- Posted by Jon Harju
- On May 1, 2019
Many of us spend more time at work with our co-workers than we do at home with our loved ones. No wonder our workplace environment and co-worker interactions have a significant impact on us.
It’s saddening to read that toxic workplaces are the fifth-leading cause of death in the U.S., according to Stanford University professor Jeffrey Pfeffer, author of Dying for a Paycheck.
This statistic is not only heartbreaking to discover but is a relatable situation to those who have survived a toxic workspace. A stressful work environment can play havoc with a person’s self-esteem, mental wellness, and outlook on life. It’s no use labeling it as ‘just a job’ when the toxicity invades your personal life, too.
Lorie Corcuera, co-founder, and CEO of SPARK Creations shared fascinating research in her inspiring talk, The Power of Love and Compassion in the Workplace, at the recent Human Resources Professionals Association conference in Toronto.
“When we take our issues home with us they have a bigger impact,” said Corcuera. “Even if we’re putting on a good face and saying, ‘everything’s fine,’ we’re still passing on the energy to our kids, and they don’t know what to do with it.”
Who can relate to this? Even if you don’t have children in your life, you may be putting on a brave face to hide your stress from your parents, friends or partner. But, there’s no fooling the human emotional and neurological system.
The neuroscience between stress and love
Corcuera reminded her audience that love is the opposite of fear as she discussed the neuroscience behind stress and love. When we experience human connection, we release the love hormone, oxytocin. This irreplaceable hormone “is associated with empathy, trust, bonding, connection and relationship-building,” she explained.
The opposite of oxytocin is cortisol — the stress hormone released by humans during the fight or flight response. It protected us in prehistoric times when we felt threatened.
Corcuera said: “We have higher reported incidents of mental illness than ever before because people feel unsafe in the workplace — not because of physical threats, but because cortisol is released when we’re afraid of anything.”
As humans, we can’t release oxytocin at the same time as cortisol, therefore, we can’t feel empathy for our co-workers when we feel threatened in the workplace.
What is empathy?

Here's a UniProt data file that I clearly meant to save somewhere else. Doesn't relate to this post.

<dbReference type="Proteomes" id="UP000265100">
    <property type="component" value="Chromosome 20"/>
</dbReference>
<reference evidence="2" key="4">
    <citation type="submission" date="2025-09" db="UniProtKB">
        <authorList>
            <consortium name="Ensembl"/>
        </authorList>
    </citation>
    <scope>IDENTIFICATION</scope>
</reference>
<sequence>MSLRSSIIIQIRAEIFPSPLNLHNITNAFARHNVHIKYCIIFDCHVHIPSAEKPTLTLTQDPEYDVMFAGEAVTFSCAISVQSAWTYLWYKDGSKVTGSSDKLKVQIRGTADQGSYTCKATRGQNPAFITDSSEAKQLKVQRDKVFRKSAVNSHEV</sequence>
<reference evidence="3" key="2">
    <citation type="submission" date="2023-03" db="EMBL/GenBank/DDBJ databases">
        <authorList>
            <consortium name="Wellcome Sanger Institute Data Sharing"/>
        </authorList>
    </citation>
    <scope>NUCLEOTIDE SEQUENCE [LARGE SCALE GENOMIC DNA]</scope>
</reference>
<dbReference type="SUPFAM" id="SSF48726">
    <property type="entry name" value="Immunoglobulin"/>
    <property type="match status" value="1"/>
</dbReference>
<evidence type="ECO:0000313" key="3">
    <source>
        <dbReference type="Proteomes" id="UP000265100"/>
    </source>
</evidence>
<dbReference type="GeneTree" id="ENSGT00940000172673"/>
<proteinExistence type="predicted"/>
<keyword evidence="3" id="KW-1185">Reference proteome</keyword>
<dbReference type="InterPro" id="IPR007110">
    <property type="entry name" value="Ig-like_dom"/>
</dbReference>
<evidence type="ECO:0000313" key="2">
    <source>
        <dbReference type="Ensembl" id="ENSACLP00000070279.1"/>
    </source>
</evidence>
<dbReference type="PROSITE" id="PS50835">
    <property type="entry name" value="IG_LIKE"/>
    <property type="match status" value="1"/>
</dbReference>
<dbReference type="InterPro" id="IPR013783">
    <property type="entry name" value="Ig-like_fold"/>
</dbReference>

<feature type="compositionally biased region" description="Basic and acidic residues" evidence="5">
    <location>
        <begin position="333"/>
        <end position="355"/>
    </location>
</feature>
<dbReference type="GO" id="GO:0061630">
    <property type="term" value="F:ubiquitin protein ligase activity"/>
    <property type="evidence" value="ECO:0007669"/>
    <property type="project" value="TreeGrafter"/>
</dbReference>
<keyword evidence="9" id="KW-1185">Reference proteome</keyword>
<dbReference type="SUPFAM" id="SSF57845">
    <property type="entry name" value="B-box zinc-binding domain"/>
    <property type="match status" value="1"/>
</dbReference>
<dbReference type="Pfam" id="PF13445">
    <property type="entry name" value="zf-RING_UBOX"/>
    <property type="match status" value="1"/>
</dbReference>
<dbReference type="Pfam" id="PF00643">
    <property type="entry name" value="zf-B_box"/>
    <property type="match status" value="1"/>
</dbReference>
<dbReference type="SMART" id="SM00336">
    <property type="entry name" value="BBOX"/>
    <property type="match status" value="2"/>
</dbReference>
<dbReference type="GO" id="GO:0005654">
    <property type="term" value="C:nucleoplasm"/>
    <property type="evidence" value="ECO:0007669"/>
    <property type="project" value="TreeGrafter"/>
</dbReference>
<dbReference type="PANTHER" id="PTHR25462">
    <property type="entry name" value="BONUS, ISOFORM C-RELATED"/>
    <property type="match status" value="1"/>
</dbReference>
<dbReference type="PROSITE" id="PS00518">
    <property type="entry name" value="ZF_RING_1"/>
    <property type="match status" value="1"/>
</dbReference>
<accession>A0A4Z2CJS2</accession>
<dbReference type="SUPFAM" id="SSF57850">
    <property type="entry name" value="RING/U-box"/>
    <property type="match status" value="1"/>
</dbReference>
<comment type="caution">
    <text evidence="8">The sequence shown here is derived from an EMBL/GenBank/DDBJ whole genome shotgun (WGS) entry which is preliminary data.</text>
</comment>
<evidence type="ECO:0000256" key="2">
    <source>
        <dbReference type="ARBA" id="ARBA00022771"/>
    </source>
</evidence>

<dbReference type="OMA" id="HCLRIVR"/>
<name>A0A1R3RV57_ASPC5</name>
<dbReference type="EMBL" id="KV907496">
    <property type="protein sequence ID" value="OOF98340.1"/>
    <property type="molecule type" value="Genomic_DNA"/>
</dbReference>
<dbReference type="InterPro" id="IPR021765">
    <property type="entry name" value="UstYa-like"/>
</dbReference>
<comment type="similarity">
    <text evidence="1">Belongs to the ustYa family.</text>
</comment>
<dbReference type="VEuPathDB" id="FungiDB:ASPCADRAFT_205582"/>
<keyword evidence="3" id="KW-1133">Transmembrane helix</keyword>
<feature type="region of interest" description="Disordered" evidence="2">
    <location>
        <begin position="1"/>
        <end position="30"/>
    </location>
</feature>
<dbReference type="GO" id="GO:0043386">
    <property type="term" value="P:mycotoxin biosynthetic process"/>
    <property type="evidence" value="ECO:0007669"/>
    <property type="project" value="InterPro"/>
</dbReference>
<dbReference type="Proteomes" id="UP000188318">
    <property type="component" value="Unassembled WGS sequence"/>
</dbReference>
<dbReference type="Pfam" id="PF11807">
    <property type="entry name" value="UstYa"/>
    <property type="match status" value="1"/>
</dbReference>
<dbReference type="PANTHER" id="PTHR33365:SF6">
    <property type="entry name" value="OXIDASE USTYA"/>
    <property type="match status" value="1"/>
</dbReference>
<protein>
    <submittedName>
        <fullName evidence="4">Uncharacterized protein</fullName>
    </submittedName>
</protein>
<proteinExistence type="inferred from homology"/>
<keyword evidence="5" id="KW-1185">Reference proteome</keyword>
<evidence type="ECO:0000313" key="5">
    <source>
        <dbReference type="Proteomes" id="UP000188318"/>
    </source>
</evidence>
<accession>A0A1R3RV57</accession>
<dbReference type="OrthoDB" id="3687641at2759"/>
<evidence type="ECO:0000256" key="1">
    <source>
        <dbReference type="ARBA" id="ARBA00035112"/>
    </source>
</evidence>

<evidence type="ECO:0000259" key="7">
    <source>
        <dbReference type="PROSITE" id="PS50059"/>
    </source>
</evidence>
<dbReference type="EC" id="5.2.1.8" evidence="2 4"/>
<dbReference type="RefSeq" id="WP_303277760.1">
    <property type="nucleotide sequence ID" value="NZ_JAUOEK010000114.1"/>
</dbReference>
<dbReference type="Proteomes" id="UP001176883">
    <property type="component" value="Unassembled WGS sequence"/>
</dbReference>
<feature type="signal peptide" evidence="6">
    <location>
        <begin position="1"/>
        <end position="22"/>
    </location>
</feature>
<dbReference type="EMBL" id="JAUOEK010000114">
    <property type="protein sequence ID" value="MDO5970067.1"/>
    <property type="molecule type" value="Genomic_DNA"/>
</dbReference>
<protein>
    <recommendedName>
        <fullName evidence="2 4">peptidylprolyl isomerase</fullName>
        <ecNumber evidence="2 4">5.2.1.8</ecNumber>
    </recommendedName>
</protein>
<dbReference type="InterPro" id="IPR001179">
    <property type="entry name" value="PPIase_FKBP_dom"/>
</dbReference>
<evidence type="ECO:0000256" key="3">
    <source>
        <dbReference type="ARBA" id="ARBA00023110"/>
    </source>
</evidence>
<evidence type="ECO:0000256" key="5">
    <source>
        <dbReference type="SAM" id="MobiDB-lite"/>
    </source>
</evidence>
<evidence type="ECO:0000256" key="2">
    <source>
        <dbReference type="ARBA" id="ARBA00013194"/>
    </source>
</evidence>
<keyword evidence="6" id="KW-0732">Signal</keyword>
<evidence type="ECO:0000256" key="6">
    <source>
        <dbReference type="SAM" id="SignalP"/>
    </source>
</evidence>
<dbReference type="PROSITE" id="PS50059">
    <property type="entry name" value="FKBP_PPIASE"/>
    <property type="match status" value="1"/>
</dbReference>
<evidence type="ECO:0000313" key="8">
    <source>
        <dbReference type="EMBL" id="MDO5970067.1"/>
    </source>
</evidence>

Researcher, author, and speaker Brené Brown have spent many years studying courage, vulnerability, shame, and empathy. She said: “Empathy doesn’t require that we have the exact same experiences as the person sharing their story with us… Empathy is connecting with the emotion that someone is experiencing, not the event or the circumstance.”
According to Brown, it may sound as simple as: “I’ve been there, too, and that really hurts.” Or: “It sounds like you’re in a rough situation. I’m here to listen.”
How we can show empathy towards our co-workers to help their mental health?
1. Put aside your own viewpoint
Metaphorically put yourself in another person’s shoes. By doing this, you may better understand the fears and motivations behind other people’s behaviours.
2. Stop, take a moment, and check in with your attitude
Are you more concerned with winning or being right? Is your priority to find a solution, build relationships, and accept others? Without an open mind, you won’t have enough room for empathy.
3. Validate the other person’s perspective
By acknowledging it. It’s okay to agree to disagree with someone. Show that you understand their viewpoint and that you appreciate they may have good reason to hold their opinions. Now, that is powerful empathy in action!
Focus your attention on listening to the entire message the other person is trying to convey. Look beyond their literal verbal words. Try to ‘listen in’ on their tone and body language. Try to sense their emotions, what they are feeling, and if they are holding something back.
The power of feeling connected and understood
The greatest need in our modern-day lives is to feel connected. We yearn to be seen, heard, understood, supported, and most importantly, not judged by others.
By consciously taking an interest in the lives of others and showing empathy towards co-workers, we begin a positive ripple effect. Our actions show the importance of understanding others who may not share the same outlook or value systems. When we understand others, the nature of human connection means they may try to understand us too.
“Empathy is a constant awareness of the fact that your concerns are not everyone’s concerns and that your needs are not everyone’s needs,” — Roman Krznaric, author of Empathy: Why It Matters, and How to Get It.